T.S. Eliot in Summertime

8:05 poetry

Part of ARTsee’s recurring features includes “musings on the art-inflected life.” With the Composers’ Conference concluded and the burst of first-years expected in Orientation (just a few short weeks away!), the weather unexpectedly balmy and quiet, it seems like the right time to muse.

Poetry has been intertwined with Wellesley’s intellectual life since the college’s beginning. In the histories of Wellesley, I’ve read that Henry Fowle Durant invited Longfellow to read on campus; Matthew Arnold, the great Victorian poet and critic, apparently once lectured to Annie Jump Cannon’s class. More recently, poet laureate Robert Pinsky taught in the English department for several years and the award-winning Frank Bidart teaches each semester.

It was in a seminar with Bidart that I first read T.S. Eliot’s Four Quartets. Before I read the Quartets, I associated Eliot with the Wasteland — the first World War, disambiguation, breakdown. I wasn’t prepared for the dazzling, redemptive synthesis — the consideration of life and time and what it means to be shaped by those intertwining forces. The poems engage me in a reading experience that is part out-of-body, part vertigo, part Doctor Who in its finest abstract style.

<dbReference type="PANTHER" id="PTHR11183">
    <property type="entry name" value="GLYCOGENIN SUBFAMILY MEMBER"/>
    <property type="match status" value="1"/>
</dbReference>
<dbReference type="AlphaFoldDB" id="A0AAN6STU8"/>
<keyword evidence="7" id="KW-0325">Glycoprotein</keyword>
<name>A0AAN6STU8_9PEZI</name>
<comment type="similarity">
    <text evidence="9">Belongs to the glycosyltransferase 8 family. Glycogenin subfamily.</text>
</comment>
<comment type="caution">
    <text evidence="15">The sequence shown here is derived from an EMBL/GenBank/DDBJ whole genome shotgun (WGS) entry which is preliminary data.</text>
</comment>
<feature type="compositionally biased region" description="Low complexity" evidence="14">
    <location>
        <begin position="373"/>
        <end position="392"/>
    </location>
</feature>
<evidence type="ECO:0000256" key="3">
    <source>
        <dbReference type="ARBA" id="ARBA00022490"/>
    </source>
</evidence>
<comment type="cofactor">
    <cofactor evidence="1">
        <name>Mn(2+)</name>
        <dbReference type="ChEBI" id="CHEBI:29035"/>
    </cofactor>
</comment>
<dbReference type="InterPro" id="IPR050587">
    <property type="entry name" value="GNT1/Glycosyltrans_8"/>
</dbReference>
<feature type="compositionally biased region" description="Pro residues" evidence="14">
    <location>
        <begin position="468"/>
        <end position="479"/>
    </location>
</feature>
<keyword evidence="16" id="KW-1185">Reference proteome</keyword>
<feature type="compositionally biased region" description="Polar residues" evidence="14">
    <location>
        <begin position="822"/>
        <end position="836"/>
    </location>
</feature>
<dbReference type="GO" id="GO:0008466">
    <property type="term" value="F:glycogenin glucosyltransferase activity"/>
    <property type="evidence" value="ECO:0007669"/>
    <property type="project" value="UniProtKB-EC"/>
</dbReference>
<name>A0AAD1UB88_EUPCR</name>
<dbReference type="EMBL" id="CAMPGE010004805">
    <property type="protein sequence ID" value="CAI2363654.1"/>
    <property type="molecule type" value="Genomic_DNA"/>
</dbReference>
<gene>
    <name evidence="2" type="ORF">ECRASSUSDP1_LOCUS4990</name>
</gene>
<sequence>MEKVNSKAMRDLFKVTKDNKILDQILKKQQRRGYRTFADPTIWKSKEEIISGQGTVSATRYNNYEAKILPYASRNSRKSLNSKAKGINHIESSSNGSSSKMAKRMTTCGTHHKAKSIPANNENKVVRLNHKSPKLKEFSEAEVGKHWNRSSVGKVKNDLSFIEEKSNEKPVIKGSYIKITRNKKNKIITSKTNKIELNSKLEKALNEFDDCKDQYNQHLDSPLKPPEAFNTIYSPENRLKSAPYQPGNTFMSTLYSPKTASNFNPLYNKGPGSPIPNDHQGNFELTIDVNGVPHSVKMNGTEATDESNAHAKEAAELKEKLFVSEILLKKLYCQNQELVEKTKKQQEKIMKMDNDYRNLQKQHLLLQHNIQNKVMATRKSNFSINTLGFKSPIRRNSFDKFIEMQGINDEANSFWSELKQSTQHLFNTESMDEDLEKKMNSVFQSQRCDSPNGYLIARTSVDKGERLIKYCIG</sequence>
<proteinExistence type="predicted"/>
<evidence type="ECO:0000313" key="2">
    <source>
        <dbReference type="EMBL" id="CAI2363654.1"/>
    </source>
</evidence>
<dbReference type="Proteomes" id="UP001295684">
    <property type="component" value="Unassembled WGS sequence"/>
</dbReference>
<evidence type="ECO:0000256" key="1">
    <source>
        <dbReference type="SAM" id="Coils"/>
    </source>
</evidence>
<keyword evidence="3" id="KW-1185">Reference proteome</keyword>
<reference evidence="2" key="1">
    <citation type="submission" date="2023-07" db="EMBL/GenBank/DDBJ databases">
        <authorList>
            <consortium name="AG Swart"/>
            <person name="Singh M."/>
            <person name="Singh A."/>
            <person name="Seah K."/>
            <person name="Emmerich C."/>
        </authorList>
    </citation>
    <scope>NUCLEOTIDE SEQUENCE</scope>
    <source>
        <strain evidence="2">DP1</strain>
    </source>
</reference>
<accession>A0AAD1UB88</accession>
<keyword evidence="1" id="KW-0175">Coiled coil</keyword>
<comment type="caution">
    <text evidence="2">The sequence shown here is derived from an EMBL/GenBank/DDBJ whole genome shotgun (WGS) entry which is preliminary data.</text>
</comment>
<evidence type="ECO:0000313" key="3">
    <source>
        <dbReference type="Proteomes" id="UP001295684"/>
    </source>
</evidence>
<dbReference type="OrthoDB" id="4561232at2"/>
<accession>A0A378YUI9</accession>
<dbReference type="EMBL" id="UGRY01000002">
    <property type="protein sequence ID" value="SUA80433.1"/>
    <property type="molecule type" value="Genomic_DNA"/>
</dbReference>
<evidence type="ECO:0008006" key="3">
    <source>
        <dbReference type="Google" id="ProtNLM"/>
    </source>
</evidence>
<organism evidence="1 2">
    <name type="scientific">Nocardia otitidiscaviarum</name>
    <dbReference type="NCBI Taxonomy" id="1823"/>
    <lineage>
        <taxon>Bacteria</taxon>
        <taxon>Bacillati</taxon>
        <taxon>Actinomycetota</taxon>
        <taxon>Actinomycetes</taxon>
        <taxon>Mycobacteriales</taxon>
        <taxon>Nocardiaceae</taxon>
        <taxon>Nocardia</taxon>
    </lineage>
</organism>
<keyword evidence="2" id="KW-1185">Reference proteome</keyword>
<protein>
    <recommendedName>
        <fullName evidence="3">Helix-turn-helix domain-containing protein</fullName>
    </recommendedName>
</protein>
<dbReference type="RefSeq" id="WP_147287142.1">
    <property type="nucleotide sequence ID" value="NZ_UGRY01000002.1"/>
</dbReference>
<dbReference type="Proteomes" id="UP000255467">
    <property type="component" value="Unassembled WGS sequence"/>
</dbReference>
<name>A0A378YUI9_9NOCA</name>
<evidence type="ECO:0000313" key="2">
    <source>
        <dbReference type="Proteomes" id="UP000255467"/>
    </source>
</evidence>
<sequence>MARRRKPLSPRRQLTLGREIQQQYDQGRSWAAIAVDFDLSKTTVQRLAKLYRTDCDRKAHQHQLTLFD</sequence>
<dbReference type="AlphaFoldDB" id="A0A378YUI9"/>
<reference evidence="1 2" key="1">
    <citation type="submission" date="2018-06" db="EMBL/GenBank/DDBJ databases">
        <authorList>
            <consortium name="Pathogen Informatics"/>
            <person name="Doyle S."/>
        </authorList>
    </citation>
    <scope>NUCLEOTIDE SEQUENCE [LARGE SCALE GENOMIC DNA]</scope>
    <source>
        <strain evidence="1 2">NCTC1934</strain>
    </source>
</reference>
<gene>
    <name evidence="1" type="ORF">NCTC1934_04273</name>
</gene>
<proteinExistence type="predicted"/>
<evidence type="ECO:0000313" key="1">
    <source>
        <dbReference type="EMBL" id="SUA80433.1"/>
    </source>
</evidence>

Knowing these poems doesn’t make a difference in which shoes I wear in the morning, or which route I take to campus. But they do transform — bit by bit, line by line, moment by moment — the way I experience time, and appreciate its passing, even as time passes quietly and slowly during this intermezzo between semesters.

Time present and time past

Are both perhaps present in time future,

And time future contained in time past.

If all time is eternally present

All time is unredeemable.

What might have been is an abstraction

Remaining a perpetual possibility

Only in a world of speculation.

What might have been and what has been

Point to one end, which is always present.

Footfalls echo in the memory

Down the passage which we did not take

Towards the door we never opened

Into the rose-garden. My words echo

Thus, in your mind.

– T.S. Eliot, Burnt Norton

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